Mechanics know that you need to use the right tool for the job, and professional offshore anglers know that when it comes to catching tuna and billfish, spreader bars are the right tools-if, that is, you know how to use them.
Elevate. Run spreader bars close enough to the boat or from a high enough position to keep them out of the water. This is the most common mistake people make–letting the bar drag through the water, which reduces the rig’s effectiveness. On most boats, short rigger positions are the best way to keep the bar up while allowing it to get back a few wakes.
Diversity. Make sure your hook bait is a standout color or shape. If, for example, the entire spreader is made up of 6″ pink squid, use an 8″ blue one for the hook bait. On green plastic squid bars, Green Machines can be killer.
Go Solo. Run a separate line about 10′ behind the spreader bar, slightly off to one side or the other. On this line, rig a bait that matches the “school” on the spreader bar. Often, this one will get hit before the bar itself does.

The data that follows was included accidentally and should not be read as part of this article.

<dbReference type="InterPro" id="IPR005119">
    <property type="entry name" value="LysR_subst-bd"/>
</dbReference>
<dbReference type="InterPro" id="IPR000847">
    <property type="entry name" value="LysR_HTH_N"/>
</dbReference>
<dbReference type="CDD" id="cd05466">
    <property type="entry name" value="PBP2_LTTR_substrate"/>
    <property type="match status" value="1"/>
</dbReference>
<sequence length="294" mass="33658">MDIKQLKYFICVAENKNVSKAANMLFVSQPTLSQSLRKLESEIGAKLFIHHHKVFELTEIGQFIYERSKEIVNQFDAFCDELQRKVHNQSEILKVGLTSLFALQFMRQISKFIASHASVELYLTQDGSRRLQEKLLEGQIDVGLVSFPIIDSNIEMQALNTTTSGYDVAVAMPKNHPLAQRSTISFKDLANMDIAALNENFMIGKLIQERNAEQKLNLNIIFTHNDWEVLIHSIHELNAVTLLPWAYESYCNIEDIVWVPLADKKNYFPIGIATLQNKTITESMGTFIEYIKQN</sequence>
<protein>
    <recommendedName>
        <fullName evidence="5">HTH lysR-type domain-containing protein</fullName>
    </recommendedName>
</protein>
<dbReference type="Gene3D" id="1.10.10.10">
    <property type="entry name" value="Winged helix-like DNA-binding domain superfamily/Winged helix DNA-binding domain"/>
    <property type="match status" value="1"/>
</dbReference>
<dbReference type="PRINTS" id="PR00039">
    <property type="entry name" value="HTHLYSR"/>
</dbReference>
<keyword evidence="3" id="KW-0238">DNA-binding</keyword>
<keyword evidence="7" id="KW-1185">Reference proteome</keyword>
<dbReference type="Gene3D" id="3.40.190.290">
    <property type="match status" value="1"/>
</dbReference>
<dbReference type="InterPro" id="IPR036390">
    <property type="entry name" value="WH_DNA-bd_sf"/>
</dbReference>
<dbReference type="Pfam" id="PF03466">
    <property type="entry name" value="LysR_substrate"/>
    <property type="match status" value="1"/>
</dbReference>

Get Naked. You see a marlin swatting at the bar? Quick-drop back a naked ballyhoo as you pull away the spreader. Marlin often attack a spreader several times without getting a hook, eventually figuring out something’s wrong. If they do get hooked on the spreader, they often dive and don’t put on the aerial antics we love. So get that ‘hoo back there, fast.
Splash Away. Splash bars (those with birds built onto the bar) are a different animal entirely and shouldn’t be confused with spreader bars. Run splashers when you want to create a commotion farther behind the boat, and let the bar ride in the water. These rigs have more resistance, and can be run directly from your rod tips.